JOHN BRACE: Anything’s possible. However as the contractor is a large organisation with a turnover off the top of my head of about £62 million, although they are considerably smaller in annual yearly revenue budget than Wirral Council, Wirral Council still get scared of organisations with that sort of financial clout, as well as organisational and legal resources at their disposal.

MARVIN THE MARTIAN: Does current senior management at Wirral Council want to renegotiate the contract?

JOHN BRACE: If the Wirral Schools Forum and/or politicians in the administration asked them to they’d have to to look into the option (which would depending on the option and the savings/cost implication would affect budgets through to 2031). After negotiations, generally officers would bring back options to politicians/Wirral Schools Forum for a meeting. However the Schools PFI contract is complex, it is hard for anyone to understand easily.

If neither of those formally happen, senior management already have enough on their plate already and lack the current internal capacity as they are already negotiating a 7 year extension to a contract of a similar size (~£12 million a year) with Biffa Waste Services Limited.

MARVIN THE MARTIAN: But Biffa is in a different strategic directorate to schools!

JOHN BRACE: Indeed but there are capacity issues at the management level and across the organisation at all levels. This is due to annual leave requirements, illness, other factors and the mere practical constraints of there only ever being so many people to keep all the plates spinning up in the air at once.

MARVIN THE MARTIAN: Oh dear. So what is the likely net result to be?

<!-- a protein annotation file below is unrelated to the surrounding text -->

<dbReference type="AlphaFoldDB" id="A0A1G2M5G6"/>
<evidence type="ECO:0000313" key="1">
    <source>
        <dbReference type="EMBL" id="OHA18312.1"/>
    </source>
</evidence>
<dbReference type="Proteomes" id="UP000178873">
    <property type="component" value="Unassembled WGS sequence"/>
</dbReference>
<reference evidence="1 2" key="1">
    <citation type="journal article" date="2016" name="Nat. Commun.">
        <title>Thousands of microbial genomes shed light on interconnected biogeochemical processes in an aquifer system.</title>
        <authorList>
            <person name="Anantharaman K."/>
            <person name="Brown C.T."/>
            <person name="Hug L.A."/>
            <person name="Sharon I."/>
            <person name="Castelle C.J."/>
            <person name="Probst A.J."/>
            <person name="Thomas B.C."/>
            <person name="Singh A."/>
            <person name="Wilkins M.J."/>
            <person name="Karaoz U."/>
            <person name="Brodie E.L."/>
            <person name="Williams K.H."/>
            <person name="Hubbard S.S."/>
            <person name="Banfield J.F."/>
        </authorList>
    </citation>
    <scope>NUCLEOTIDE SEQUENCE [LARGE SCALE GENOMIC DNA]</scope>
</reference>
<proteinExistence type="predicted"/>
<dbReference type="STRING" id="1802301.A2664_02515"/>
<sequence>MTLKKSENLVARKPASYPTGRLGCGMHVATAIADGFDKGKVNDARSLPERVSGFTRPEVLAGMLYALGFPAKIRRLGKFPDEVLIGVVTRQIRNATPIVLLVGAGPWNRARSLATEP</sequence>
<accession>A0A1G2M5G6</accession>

JOHN BRACE: Instead of renegotiating savings on a contract, Wirral Council in the absence of either strong leadership at either the Wirral Schools Forum level or political level will probably accept the status quo and instead make in year cuts of a further £1 million to special educational needs. Officers will probably point out that they have tried to make sure the cuts don’t adversely affect front line services, but they will!

MARVIN THE MARTIAN: How on Mars do you make £2 million of in year cuts without it affecting frontline services?

JOHN BRACE: Indeed… here is a link to the papers for tomorrow’s Wirral Schools Forum meeting which is a public meeting starting at 6.00pm in the Council Chamber in Wallasey Town Hall.

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Lyndale School Consultation Meeting: Julia Hassall “we’re not having straightforward consultation” (part 10)

Lyndale School Consultation Meeting: Julia Hassall “we’re not having straightforward consultation” (part 10)

Lyndale School Consultation Meeting: Julia Hassall “we’re not having straightforward consultation” (part 10)


Phil Ward (Wirral Council's SEN Lead) at a later meeting of Wirral Schools Forum 2nd July 2014 (who chaired the consultation meeting at Acre Lane on the 16th June)